Joseph Gibbs – a composer ahead of his time?

Joseph Gibbs – a composer ahead of his time?

By a happy coincidence, this April we discovered we hold the original will of 18th Century Baroque composer and Suffolk musical celebrity: Joseph Gibbs.

© National Portrait Gallery, London. Portrait by Thomas Gainsborough, oil on canvas, circa 1755

© National Portrait Gallery, London. Portrait by Thomas Gainsborough, oil on canvas, circa 1755

Compositions by Gibbs were performed by Eboracum Baroque at our ‘Taking Hold of History’ gala in March, and a quick scan of our catalogue revealed that in addition to copies of his music, his will is in our collections too!  Gibbs, though born in Essex (b.1698), spent the latter half of his life in Ipswich, assuming the position of organist of St Mary Le Tower, Ipswich in 1748 and holding this position until he died in 1788 – indeed, the deputy head chorister is still known as the Gibbs Chorister in his honour. Gibbs was buried by the organ stool.

St Mary Le Tower Church in 1698 (Ref: PT/242/30)

St Mary Le Tower Church in 1698 (Ref: PT/242/30)

Gibbs was the Suffolk musical celebrity of his time and a very important character in the story of Suffolk’s musical heritage.  His 8 violin sonatas (last recorded around 30 years ago) are considered to be among the best examples in existence from 18th Century England, and have been compared favourably to Handel’s.  When published, the subscription list to the sonatas featured the most famous musicians of the time as well as the ‘great and good’ of Ipswich.  Excitingly, Gibbs’  string quartets are among the earliest to be composed by an Englishman and are still to be recorded; though unfortunately none of his organ music survives.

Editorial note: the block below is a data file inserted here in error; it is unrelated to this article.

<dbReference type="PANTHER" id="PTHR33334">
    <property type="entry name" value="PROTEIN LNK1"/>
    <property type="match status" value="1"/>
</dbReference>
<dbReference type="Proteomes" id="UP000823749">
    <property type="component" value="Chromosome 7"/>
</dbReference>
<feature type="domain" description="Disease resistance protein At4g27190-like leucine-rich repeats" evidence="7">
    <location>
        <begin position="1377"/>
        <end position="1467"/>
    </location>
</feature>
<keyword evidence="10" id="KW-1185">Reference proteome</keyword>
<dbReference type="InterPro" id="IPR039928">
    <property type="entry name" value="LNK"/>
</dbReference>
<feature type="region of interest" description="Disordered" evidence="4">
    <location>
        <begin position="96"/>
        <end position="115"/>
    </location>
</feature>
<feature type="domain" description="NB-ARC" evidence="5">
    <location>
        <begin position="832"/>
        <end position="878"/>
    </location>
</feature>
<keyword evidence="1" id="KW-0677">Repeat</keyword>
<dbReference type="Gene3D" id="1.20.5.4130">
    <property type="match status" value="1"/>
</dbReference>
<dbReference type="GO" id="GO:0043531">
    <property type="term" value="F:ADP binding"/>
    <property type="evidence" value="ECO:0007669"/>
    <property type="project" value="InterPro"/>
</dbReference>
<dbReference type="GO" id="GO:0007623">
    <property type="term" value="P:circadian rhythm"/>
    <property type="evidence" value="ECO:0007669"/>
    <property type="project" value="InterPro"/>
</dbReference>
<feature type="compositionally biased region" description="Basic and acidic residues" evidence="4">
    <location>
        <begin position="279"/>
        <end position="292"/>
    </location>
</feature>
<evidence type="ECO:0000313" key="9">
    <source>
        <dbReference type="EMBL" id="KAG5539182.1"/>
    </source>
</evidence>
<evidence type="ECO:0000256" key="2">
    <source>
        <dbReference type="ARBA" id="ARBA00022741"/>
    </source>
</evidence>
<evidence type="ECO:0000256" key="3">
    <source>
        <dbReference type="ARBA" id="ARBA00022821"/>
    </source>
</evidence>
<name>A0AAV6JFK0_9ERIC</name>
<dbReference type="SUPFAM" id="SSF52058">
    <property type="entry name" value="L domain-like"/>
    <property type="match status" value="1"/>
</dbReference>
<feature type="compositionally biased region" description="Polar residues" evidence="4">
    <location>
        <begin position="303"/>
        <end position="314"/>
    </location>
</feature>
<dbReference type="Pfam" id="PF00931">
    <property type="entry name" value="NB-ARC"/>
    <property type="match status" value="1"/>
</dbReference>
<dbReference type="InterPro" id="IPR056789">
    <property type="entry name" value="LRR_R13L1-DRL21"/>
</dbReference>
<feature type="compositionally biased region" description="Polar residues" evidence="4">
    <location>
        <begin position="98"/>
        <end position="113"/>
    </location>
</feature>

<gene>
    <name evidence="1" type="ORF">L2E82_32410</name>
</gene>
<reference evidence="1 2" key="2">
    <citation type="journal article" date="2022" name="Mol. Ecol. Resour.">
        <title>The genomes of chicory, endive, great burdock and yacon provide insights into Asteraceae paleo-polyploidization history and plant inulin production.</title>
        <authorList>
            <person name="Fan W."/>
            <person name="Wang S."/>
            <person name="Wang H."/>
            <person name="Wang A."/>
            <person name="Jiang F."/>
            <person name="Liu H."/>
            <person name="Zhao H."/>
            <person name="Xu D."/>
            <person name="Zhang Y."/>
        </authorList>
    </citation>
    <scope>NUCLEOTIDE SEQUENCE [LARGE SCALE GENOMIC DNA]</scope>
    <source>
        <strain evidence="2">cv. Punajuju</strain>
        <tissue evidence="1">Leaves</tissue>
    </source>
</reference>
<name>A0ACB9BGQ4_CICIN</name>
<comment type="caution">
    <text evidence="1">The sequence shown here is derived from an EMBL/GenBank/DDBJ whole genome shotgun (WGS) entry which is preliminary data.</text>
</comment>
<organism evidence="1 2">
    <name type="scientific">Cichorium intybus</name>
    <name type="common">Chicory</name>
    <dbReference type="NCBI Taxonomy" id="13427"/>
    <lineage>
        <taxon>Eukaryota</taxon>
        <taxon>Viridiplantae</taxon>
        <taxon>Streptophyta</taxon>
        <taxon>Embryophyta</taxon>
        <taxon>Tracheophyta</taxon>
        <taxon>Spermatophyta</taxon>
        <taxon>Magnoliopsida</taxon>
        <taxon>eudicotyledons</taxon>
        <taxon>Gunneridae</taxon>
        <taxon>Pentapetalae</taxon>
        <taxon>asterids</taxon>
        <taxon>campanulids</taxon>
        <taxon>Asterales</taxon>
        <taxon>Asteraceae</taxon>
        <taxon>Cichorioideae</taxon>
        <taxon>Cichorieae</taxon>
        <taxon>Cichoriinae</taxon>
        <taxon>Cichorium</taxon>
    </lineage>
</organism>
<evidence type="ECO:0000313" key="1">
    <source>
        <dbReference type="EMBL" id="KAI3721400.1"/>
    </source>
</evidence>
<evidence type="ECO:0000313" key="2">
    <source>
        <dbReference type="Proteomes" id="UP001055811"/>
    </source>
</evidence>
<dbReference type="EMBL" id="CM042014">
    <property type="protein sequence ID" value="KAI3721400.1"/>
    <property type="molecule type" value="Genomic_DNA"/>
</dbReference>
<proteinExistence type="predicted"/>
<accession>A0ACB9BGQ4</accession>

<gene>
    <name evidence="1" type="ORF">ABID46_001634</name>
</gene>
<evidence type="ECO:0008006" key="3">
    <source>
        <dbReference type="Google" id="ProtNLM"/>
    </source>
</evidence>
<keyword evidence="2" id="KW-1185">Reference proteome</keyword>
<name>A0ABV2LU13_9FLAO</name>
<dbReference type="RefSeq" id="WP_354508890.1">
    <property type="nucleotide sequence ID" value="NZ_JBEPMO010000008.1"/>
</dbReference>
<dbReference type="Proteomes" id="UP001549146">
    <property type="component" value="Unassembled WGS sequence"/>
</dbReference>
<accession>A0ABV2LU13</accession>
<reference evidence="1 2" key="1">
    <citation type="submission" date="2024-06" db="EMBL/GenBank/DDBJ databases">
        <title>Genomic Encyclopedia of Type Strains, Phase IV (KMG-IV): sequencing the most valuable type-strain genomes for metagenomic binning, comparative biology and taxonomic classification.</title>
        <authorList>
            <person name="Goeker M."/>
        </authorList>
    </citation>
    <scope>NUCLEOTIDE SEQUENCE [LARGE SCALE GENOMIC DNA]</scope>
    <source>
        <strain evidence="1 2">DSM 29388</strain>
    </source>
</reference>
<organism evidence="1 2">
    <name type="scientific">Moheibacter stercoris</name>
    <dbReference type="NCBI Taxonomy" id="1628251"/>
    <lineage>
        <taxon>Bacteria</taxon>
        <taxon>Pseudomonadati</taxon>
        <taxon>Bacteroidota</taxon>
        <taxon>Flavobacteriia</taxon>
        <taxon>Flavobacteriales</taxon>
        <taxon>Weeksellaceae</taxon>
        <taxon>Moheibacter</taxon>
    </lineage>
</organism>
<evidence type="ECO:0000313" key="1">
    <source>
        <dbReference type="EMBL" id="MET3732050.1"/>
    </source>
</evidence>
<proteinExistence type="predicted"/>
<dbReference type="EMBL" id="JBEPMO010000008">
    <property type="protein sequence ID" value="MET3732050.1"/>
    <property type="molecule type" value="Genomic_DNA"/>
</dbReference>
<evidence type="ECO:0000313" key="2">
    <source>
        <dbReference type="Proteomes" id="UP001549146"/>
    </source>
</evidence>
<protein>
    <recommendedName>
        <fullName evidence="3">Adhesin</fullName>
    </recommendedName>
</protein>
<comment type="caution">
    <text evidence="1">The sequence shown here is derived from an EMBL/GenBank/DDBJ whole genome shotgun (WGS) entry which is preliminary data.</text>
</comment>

Gibbs was a true ambassador of provincial music.  It seems likely that Gibbs knew fellow Suffolk composer John Carr, helping him get “The Grove/Rural Harmony” published in London in c.1760.  Gibbs’ own music is very forward-thinking for its time, reflecting European influences coming into Suffolk; consequently, it sounds a lot later than 1744.  Cambridgeshire composer Thomas Tudway, a contemporary of Gibbs, was somewhat ‘backward’ by contrast, recalling simple, pre-Reformation – and indeed beautiful – plain music.

Suffolk painter Thomas Gainsborough knew Gibbs through his involvement in the music scene of 18th Century Ipswich; like Gibbs, Gainsborough was a member of the Ipswich Musical Society, and painted Gibbs’ portrait which can be viewed in the National Portrait Gallery (Ref: NPG 2179).

More information about Gibbs’ life and music can be found on Roger Slade’s website “Eighteenth Century English Music” here and the ‘Here of a Sunday Morning’ website which is dedicated to early music.

A popular and well-liked chap, Gibbs was honoured with a full civic funeral (in Ipswich) when he died in 1788.  As wills go, his is not terribly exciting (his music, instruments and effects were apparently sold at auction a year after he died), but he describes himself as a ‘music master’ and carefully provides a trust for his two unmarried daughters.  The will features his signature and personal seal.

Joseph's will, showing his signature and seal IC/AA1/209/65

Joseph’s will, showing his signature and seal IC/AA1/209/65